At 18, when teenagers enter adulthood, they have plenty of career-related aspirations in mind. Somebody wants to become an engineer or a doctor or an entrepreneur. But, how many think of transforming the society? When Pravin Nikam turned 18, he did something unusual. He decided to work for society.
In 2011, four years ago, he opened “Roshni”, a Pune-based organization focused on providing education to children in slums and improving the health conditions of women. Today, he is 22 and his accomplishments are astounding. To name a few, in 2014, he was appointed “global shaper” by the World Economic Forum. Later in the same year, he was anointed by the UN as a global youth ambassador for their ‘A World At School’ programme. He is also an associate fellow with the Royal Commonwealth Society, London. And the list of his accomplishments continues.
His organisation has helped children living in slums develop their oratory and reading skills, computer knowledge, linguistic, mathematical, physical as well as internal and environmental intelligence, drawing, music, dance and craft.
Under Roshni, Pravin has been running various social campaigns such as the period project, right to pee campaign, the kitab (book) express, the readers and writers project and the pink project. “We work to develop awareness & capability in those members of the society who have been deprived of their rights because of the inequality and exploitation,” says Pravin.
Social campaigns and projects
The period project is a campaign to eliminate the taboo attached with menstruation. It aims to spread awareness among young girls and women regarding their menstrual health and hygiene as well as staying informed about their body and managing their periods effectively.
The right to pee campaign, another initiative of Roshni’s, is for “free clean safe public toilets for women.” According to a recent District Information System for Education (DISE) survey, as many as 1,226 government schools still do not have toilet facilities for girl students. In Pune district, there are 35 government schools that lack toilets for girls and 55 schools have toilets that are not in a usable condition.
The World Health Organization mandates one toilet for 100, whereas, Pune has one for 9,100. This has prompted a youth group to launch a clean-up drive in the city. This campaign encourages people to click pictures of filthy toilets in their institutions and post them on it’s Facebook page. Roshni’s volunteers then step in and try to persuade the administration of the concerned institutions to clean it up. And if the concerned authority fails to act, the volunteers would pick up the broom themselves.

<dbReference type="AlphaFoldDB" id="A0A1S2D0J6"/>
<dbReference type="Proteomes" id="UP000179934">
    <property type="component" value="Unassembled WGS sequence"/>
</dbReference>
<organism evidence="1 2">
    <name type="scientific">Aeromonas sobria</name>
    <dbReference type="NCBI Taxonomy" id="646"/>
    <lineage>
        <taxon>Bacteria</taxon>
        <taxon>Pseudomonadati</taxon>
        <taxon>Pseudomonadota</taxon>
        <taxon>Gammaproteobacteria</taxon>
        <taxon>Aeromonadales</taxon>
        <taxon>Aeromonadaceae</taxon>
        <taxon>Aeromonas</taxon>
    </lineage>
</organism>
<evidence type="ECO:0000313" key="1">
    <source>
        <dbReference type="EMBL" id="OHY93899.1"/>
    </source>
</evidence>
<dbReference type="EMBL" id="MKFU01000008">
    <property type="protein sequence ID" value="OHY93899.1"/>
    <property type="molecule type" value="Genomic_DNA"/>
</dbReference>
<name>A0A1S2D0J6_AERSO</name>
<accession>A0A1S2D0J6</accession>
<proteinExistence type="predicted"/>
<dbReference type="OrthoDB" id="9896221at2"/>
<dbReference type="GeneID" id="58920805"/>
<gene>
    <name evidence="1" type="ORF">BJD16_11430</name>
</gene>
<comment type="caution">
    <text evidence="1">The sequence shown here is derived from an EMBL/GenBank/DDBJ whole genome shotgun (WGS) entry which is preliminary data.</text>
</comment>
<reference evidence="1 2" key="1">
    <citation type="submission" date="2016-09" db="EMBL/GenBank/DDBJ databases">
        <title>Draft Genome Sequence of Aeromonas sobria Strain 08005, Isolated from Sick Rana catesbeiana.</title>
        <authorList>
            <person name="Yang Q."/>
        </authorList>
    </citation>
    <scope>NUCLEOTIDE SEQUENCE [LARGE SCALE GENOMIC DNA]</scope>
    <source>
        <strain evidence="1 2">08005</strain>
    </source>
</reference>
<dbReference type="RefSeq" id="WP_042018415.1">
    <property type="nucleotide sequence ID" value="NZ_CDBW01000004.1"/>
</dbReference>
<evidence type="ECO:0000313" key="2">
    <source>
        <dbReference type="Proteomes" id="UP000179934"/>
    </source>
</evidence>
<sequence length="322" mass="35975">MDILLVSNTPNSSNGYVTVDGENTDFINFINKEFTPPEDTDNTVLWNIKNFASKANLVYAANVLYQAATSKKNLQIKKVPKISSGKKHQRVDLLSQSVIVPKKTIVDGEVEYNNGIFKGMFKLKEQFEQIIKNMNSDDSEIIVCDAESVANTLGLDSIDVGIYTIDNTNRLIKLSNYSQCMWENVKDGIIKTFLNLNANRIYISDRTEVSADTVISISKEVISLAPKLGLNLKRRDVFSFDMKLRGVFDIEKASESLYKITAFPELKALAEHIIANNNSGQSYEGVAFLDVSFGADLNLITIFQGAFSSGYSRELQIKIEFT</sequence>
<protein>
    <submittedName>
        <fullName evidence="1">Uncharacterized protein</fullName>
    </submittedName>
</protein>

Under the Readers and Writers Project, visually impaired students are provided with readers and writers for exams. “The project is an attempt to connect the volunteers to those who need them. Our vision is to enable the visually impaired to be self reliant and lead a quality life in the society with dignity,” says Pravin.
The purpose of Kitab Express, another campaign by Roshni, is to encourage and promote reading and make children curious and think inquisitively and bring in behavioral change in them.
“As a part of one of the key activity, we are hoping to provide books and curriculum based books to the school children, in the schools that we have chosen,” says Pravin.
The Pink Project is an online initiative of Roshni to raise awareness and increase attention towards breast cancer.
Birth of Roshni
In 2011, Pravin went to Assam on an educational tour. During the tour, he met a teenage girl who had recently stopped going to school. The reason was that she had started menstruating. Considering it a curse, the father had her drop out of the school. It was a shocking moment for Pravin. Besides, there was a lack of health and hygiene awareness in the family related to menstruation. Four women in that family used the same cloth during their menses. There, he decided to work on the issue by creating awareness via education.
On his return, he dropped out of engineering and took admission in Humanities. “My parents always wanted me to study Humanities, but it was I who opted for better career prospects. Finally, I chose to engage in social work full time.” In 2011 ‘Roshni’ was born, named after the the same girl he had met in Assam.
“Roshni is not a registered organization yet. We don’t accept any funds as is run with the monetary support and effort of volunteers involved with us. It started with a team of six people. Today, there are over 250 volunteers working with it. However, we are looking forward to registration of the organization due in August,” says Pravin.
The achievement of the organization is remarkable. From children’s education to women’s issues to providing help to visually impaired people to the environment, Roshni works for everyone.
Pravin has further plans, especially for slum dwellers. There’s no pause in his selfless effort for the society. Talking about his work, he says, “There are numerous problems and issues in our society. It’s the collective responsibility of the society to look after the issues and work for the betterment of the society. We work in the same direction.”